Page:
3 Things You Need To Know About Taking Care Of Implants

If you're like most people, you're aware that advances in dental technology have resulted in customized approaches to restorative dentistry. For instance, conventional dentures used to be the standard approach to missing teeth, and patients often had to sacrifice healthy teeth in order to be fitted with a full set of dentures. Today's patients, however, often have the choice of opting for dental implants over dentures or bridges. In fact, it's possible to use an implant to replace a single missing tooth, a couple of missing teeth, a whole row of missing teeth, or an entire mouthful of missing teeth.

Most patients prefer this to traditional bridges or dentures because implants more closely mirror the functionality of natural teeth, and thanks to today's digital color-matching techniques, the prosthetic teeth attached to implants are almost impossible to tell apart from their natural counterparts. However, if you're considering having implants installed, you may be wondering how to care for them. Here's what you need to know:

You'll Need a Different Toothpaste for Your Implants

Even though your regular toothpaste will be able to clean prosthetic teeth, it's better for those with prosthetic teeth to use a low-abrasive toothpaste instead. This helps prevent tiny scratches from developing on the surface of the prosthetic teeth. You should also use a soft-bristled toothpaste for the same reason. 

Use Unwaxed Dental Floss

Flossing twice per day is still an important part of the dental hygiene routine for those with implants. Even though bacterial buildup can't really harm prosthetic teeth, it can nonetheless affect the gum tissues and may result in the onset of gum disease. Using an unwaxed dental floss or one marked specifically for use by those with implants is recommended.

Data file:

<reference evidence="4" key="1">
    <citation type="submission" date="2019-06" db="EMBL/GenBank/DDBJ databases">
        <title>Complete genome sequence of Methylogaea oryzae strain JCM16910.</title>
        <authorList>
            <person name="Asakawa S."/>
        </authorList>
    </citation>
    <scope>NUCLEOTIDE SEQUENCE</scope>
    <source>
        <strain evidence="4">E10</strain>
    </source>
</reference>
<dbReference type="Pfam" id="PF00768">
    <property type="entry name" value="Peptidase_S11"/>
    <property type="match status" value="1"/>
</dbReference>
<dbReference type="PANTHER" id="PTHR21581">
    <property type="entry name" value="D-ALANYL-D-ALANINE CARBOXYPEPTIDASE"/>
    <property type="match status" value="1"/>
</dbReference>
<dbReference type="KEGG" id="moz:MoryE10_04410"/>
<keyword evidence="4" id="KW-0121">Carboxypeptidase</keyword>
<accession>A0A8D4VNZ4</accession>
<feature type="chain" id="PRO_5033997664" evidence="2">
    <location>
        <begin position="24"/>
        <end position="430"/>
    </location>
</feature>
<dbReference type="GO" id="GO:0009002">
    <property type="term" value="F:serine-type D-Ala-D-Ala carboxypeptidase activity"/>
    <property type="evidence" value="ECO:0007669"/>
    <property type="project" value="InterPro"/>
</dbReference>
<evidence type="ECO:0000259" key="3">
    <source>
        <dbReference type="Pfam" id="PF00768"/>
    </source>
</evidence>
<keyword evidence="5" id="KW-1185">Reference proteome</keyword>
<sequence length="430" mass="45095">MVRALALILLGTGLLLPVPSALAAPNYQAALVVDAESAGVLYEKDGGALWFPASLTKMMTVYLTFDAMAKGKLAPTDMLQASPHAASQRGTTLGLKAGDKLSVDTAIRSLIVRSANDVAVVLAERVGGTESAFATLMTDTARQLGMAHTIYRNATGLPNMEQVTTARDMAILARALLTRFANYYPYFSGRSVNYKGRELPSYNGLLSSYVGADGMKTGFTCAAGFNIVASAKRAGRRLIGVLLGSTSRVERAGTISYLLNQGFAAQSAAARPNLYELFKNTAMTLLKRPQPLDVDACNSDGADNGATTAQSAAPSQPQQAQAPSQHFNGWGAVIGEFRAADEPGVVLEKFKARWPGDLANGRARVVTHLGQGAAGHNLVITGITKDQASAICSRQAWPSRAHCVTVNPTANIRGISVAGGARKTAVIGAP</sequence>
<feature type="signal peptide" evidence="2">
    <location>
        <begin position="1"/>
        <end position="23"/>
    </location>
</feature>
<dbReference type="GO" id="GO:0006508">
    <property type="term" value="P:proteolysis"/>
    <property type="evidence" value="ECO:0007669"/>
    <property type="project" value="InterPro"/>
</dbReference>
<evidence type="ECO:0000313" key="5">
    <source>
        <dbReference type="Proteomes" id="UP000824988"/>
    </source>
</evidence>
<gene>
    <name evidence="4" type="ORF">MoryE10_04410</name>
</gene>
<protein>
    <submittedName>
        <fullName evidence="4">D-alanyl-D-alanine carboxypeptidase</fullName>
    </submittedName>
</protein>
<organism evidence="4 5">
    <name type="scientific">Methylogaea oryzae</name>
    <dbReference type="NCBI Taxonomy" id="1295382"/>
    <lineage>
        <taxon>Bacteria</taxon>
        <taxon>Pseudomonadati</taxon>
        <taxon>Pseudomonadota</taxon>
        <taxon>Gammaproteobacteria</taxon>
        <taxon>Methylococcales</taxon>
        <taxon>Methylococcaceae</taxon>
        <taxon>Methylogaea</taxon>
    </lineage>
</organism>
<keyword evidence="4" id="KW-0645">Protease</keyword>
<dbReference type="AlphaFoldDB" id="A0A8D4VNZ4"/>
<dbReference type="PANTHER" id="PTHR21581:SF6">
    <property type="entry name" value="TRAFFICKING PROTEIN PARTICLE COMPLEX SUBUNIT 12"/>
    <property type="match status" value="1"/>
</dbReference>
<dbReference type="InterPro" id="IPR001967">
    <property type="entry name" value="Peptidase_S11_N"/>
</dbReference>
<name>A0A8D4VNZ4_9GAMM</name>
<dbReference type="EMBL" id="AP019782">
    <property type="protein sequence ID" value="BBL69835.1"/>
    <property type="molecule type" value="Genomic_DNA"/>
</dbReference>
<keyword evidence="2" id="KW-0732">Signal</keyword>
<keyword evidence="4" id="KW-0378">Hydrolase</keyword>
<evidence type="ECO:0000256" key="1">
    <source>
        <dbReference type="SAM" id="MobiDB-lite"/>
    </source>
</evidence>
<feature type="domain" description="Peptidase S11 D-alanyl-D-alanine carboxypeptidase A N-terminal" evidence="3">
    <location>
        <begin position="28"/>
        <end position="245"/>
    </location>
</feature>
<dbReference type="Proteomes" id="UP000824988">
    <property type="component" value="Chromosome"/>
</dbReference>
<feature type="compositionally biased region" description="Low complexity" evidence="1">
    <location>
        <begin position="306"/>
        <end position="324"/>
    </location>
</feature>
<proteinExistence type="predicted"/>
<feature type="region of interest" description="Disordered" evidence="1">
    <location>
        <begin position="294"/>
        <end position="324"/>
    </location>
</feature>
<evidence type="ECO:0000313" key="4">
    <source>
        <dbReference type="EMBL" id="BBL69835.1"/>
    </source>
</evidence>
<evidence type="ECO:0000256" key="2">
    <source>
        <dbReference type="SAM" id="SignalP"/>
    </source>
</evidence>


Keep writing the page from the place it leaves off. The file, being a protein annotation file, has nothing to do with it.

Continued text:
Consider Using an Oral Irrigation System

Oral irrigation systems have been around for a long time, but they've only recently begun to be recommended specifically for use by those with dental implants in place of dental floss. Oral irrigation may help reduce the amount of plaque that builds up between the teeth — your dentist can provide you with more information on which oral irrigation system may be best for you. 

Scheduling regular appointments with your dentist is another smart strategy for taking the best possible care of your implants. Dental implants have the potential to last for the rest of your life if you take good care of them and contact your dentist at any sign of abnormality. 

For more information, contact a clinic like Pacific Ave Dental/Allan L. Hablutzel, DDS.



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Tips To Prevent Dry Socket After Oral Surgery Our oral surgery and general dental website offers important information on how to prevent dry socket following a tooth extraction. After getting your tooth pulled, a protective blood clot develops over the extraction site. Many of our blog posts explain how this protective clot helps promote healing after an extraction. You'll learn that if the clot is accidentally dislodged, dry socket may occur, which can raise your risk for infection and heavy bleeding. We'll provide you with important tips on how to prevent this by avoiding smoking and drinking through a straw. You'll also learn that swishing water around your mouth should be avoided for a couple of days following your extraction because doing so creates a suction that may dislodge your clot, leading to dry socket.

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